Karen Kirkness is a yogi and artist fascinated by the gross and subtle design principles that underpin modern postural yoga practice. She teaches anatomy for yoga with a special interest in working with the body’s natural spirals to safely increase range of motion for the Ashtanga yoga practice.
Using a range of innovative teaching techniques, such as life drawing and body painting, Karen offers unparalleled instruction in her Anatomy for Yoga trainings perfect for anyone interested in the connection between geometry, anatomy, and yoga.
In her Cadaveric Anatomy for Yoga courses and workshops, Karen works jointly with the University of Edinburgh Anatomy to Department to bring yoga practitioners the unique opportunity to work with cadaveric specimen to discover yoga-specific anatomical concepts together with anatomists.
Karen Kirkness brings her interactive, hands-on approach to the study of anatomy for yoga teachers. Her workshops and trainings involve the use of body painting, props, illustrations, and group activities in class that bring human anatomy concepts to life for teachers and students of yoga. Read on for more about Karen’s cadaver-based trainings that bring yoga practitioners closer to the real anatomy than ever before…
As I write this, I’m 11 weeks pregnant and emerging from a delightfully uneventful first trimester. It has been a voyage of discovery, listening, learning, researching, fretting, and letting go. Speaking of scheduling: one lesson I learned early on is that things change. Planning is useful as an exercise in attenuating mental energy, but the …
So many yogis are dealing with knee issues. I’ve heard these maladies described as: clunky, dodgy, sore, noisy, tight, overstretched, tender, and painful. One of the common sources of these sensations is the meniscus. The meniscus of the knee is a fibrocartilaginous disc whose name is derived from the Greek “meniskos” or crescent, for its …
I came across this photo the other day and had to stop and smile. There are a lot of teacher trainings and workshops offered all over the world, with so many options for enthusiastic yogis looking for a way into teaching their passion. There’s also a lot of debate on the value of YTT, whether …
My professional and personal life revolve around the continued study of yoga as a method of self-transformation.
I work with a team to maintain an Ashtanga yoga practice community based in Edinburgh, Scotland.Meadowlark Yogais a not-for-profit yoga studio built over the years in service to this practice that has given me so much. The studio gets its name from its location on the edge of the iconic Edinburgh Meadows, on the south side of the city centre.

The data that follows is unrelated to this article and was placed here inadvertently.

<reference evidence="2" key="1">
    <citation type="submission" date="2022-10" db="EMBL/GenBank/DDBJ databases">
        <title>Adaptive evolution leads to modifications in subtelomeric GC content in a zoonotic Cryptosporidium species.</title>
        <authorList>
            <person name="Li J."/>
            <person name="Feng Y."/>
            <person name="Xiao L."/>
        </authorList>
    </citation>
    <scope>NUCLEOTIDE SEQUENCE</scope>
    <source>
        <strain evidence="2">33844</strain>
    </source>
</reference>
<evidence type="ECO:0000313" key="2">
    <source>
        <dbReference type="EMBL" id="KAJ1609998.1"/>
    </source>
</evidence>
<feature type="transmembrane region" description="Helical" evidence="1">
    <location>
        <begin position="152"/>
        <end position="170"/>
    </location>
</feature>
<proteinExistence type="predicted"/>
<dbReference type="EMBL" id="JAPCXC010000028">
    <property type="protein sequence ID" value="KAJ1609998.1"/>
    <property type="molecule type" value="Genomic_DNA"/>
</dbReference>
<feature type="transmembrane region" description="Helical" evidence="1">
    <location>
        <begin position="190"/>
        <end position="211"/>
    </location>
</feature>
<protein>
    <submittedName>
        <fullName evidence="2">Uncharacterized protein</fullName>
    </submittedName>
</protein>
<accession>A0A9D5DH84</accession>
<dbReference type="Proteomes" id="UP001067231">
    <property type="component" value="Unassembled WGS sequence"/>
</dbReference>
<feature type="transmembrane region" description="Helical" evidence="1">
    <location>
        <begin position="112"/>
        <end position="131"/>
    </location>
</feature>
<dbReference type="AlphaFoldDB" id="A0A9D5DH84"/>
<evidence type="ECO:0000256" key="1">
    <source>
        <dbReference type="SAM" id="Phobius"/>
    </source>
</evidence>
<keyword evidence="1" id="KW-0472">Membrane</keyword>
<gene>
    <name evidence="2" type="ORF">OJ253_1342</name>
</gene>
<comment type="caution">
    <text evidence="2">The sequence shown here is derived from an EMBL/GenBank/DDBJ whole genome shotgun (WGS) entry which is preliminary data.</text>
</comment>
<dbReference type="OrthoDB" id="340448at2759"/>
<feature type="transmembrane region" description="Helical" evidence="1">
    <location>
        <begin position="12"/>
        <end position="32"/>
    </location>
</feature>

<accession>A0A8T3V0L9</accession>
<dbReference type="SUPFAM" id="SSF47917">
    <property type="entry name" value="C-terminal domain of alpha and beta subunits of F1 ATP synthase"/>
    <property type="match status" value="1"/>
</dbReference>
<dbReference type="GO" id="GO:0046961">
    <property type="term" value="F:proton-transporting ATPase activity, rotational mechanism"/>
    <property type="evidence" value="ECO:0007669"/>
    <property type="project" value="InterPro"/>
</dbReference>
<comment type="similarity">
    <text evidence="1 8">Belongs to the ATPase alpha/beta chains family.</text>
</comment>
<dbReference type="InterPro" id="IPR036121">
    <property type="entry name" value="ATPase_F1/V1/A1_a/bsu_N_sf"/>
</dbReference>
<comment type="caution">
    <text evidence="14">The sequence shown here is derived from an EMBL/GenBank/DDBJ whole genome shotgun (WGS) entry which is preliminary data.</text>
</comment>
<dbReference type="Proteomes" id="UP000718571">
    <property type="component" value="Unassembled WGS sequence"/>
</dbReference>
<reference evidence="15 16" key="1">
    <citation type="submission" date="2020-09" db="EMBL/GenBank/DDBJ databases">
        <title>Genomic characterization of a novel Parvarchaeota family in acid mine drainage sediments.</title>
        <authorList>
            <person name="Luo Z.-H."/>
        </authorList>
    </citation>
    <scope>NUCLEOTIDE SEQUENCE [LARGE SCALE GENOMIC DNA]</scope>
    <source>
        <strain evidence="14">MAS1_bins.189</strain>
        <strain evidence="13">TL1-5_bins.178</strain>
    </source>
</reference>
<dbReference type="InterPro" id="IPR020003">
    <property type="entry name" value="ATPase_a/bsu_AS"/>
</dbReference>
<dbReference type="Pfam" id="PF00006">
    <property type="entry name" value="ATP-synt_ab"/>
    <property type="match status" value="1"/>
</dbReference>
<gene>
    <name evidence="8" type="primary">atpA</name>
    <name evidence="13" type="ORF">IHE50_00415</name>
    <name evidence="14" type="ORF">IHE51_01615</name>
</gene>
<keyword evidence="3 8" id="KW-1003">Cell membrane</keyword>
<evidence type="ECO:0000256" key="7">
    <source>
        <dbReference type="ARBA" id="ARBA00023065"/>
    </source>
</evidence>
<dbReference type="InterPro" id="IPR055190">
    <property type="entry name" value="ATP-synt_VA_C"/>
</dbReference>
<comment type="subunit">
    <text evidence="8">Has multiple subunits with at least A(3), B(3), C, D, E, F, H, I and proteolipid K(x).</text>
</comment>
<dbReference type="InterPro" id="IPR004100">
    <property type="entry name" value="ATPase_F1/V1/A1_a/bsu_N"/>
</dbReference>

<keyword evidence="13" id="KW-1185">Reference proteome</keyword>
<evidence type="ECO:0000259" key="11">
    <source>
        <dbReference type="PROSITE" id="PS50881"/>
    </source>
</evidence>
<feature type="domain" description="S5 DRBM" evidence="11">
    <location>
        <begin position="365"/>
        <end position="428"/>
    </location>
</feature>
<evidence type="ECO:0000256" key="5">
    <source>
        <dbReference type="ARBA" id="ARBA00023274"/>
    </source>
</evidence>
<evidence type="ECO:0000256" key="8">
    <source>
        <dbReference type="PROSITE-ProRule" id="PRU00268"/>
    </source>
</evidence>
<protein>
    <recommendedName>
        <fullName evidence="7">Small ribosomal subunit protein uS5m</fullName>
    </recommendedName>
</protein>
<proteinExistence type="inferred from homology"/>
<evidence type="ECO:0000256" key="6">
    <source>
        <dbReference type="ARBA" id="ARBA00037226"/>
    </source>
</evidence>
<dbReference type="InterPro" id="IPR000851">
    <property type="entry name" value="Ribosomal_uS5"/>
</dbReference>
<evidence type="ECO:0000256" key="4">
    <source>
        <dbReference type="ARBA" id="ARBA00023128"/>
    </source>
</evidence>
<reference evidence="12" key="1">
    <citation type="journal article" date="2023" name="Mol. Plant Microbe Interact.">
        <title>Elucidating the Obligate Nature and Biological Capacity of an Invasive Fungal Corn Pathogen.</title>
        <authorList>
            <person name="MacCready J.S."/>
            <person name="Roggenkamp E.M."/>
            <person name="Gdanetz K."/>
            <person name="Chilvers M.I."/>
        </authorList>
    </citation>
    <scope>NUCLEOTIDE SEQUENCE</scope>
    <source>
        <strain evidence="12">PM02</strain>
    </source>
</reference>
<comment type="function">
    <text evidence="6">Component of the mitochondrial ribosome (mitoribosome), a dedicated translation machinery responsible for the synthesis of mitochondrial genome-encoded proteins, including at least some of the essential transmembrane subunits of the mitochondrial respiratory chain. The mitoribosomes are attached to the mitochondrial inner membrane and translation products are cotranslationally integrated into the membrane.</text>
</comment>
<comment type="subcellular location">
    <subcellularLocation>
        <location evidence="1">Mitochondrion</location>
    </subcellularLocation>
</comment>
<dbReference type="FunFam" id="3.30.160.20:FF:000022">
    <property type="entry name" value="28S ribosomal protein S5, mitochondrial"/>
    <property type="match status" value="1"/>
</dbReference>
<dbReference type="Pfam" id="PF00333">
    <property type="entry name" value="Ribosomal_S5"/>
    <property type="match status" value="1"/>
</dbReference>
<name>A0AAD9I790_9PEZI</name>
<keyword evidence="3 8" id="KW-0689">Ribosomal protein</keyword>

On this lifelong journey, I thank my teachers for their support and encouragement. Having first studied Yoga with Sri K. Pattabhi Jois in Mysore in 2003, the Ashtanga method is close to my heart and I love being in India as part of a long-term dedication to yoga studentship.
Dena Kingsberg and her family are a source of continuous light and inspiration to both myself and my husband. Simon and I are grateful to our home team teacher and friend, Sarah Hatcher, for introducing us to Dena’s teachings. I have learned so much from both Sarah and Dena, who embody all the grace and strength it takes to raise a yoga family.
My passion for anatomy encompasses the study ofbiotensegrity to explore the unifying principles of the body in nature. Through the mentorship of Susan Lowell and the work of Dr. Stephen Levin in biotensegrity, I have come to more fully understand how biological tissues are diagrams of force attenuation. Human anatomy is no different, and in our lifespan we can experience firsthand the emerging properties of sacred geometry.
I got most of the Intermediate series from David, and have learned much about anatomy in the gross and subtle aspects from his teachings. I have also studied yoga anatomy with Leslie Kaminoff in his amazing online course and in person. My art teacher Robert Rivers has also been a key mentor. He taught me the importance of learning how to look at reality and value the process of seeing. Life drawing is still a meditation for me.
My art practice and passion for all things anatomical sort of organically developed as I moved to Edinburgh from Florida to complete my first masters degree from the edinburgh college of art. The degree was called “Art, Space and Nature.” At the time, I really had no idea what I would possibly do with myself after obtaining this degree, but pressed on anyway. I pursued an art career for a short time after graduation before finally settling in Edinburgh with some hard-won perspective.